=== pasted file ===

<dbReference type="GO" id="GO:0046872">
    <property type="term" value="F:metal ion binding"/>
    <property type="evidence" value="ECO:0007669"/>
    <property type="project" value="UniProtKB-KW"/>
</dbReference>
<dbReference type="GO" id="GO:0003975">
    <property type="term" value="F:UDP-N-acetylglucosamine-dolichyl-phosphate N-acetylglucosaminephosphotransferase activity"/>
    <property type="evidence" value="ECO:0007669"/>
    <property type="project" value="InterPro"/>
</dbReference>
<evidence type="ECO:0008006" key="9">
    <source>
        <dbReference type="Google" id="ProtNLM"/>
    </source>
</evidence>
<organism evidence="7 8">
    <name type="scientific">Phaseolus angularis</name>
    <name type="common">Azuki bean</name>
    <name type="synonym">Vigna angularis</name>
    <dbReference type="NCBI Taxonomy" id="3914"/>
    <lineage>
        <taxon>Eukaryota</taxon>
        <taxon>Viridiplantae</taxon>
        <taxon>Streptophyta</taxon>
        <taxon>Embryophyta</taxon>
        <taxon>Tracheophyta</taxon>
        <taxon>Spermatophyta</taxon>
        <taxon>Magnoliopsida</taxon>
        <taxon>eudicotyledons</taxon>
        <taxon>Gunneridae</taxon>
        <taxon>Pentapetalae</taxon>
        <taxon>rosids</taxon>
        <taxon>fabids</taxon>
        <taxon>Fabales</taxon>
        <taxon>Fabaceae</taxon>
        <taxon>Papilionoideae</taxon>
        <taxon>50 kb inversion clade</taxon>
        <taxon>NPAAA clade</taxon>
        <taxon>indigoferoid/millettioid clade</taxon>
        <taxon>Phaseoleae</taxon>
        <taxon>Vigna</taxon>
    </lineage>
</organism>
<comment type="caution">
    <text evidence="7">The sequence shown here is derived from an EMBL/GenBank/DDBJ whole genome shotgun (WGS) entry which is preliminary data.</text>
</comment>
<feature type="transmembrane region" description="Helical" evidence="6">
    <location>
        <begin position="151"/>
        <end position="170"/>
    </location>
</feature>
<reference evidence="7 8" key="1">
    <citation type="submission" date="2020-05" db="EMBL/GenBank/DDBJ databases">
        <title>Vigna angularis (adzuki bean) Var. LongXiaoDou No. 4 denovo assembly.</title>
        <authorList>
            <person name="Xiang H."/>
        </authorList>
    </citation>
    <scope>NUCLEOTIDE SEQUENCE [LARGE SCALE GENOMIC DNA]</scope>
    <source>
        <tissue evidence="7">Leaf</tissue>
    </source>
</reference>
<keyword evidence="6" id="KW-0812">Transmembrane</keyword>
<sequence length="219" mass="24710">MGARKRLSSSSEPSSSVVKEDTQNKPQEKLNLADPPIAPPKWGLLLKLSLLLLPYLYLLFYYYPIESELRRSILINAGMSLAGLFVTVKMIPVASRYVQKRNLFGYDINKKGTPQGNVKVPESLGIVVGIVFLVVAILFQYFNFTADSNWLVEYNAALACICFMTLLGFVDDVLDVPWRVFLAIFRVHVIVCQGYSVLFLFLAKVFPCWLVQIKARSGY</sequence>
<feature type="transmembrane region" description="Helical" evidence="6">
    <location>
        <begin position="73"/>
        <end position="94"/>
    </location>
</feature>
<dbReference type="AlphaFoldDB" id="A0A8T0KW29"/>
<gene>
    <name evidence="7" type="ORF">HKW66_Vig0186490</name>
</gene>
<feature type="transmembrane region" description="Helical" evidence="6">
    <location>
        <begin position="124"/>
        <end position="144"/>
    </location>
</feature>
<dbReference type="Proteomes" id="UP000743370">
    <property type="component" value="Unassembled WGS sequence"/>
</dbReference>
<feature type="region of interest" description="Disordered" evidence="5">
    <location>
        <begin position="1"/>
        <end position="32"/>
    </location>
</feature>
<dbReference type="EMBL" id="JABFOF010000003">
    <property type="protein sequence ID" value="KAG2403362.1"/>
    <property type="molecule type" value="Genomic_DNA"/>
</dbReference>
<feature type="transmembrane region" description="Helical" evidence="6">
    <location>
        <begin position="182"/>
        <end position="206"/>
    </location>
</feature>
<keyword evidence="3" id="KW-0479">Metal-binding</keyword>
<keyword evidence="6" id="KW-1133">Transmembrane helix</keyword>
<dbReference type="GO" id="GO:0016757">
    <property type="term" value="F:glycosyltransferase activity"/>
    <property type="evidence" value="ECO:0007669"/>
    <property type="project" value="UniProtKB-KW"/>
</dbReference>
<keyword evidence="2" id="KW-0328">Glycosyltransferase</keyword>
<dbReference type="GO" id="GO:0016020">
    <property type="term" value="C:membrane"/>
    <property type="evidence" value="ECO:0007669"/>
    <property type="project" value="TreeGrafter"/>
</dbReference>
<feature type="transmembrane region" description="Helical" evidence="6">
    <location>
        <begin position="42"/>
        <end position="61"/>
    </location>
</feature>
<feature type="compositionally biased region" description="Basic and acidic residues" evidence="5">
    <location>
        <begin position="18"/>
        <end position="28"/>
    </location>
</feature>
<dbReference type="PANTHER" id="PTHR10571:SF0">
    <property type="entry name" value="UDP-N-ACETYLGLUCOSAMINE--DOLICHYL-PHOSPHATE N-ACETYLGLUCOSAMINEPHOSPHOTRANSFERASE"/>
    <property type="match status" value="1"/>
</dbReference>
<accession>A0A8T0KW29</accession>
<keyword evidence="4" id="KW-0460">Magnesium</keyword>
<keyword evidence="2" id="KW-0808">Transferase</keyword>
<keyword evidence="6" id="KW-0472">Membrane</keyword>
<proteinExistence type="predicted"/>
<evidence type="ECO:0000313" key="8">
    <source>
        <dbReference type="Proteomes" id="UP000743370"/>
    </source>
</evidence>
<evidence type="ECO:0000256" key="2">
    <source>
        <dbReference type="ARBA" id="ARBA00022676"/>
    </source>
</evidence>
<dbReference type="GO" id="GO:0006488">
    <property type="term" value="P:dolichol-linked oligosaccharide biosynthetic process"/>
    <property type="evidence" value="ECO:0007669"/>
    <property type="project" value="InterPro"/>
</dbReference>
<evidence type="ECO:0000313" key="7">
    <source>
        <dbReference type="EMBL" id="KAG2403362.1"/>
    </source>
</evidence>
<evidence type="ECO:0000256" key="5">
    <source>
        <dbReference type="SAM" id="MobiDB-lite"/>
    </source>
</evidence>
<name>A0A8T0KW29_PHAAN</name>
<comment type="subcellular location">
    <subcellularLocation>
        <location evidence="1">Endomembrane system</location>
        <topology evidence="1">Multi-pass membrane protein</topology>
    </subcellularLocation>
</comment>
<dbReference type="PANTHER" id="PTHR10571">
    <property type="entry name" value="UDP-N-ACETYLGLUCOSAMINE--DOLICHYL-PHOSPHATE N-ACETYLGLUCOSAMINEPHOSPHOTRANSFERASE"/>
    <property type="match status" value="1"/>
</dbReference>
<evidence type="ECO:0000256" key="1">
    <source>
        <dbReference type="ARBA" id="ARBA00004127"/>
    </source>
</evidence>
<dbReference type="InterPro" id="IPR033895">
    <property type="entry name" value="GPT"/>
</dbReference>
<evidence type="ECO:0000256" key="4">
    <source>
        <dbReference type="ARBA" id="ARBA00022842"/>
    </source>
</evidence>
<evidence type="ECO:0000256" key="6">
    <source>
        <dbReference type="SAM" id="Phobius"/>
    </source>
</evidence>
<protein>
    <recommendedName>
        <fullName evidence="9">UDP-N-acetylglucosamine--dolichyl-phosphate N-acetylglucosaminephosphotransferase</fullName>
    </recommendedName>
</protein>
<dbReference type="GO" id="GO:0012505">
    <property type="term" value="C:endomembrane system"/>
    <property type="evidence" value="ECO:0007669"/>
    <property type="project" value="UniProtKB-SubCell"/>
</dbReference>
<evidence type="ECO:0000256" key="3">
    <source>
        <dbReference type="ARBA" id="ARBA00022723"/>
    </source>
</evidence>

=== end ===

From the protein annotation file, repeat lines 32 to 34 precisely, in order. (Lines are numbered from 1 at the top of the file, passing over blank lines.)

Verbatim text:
        <taxon>rosids</taxon>
        <taxon>fabids</taxon>
        <taxon>Fabales</taxon>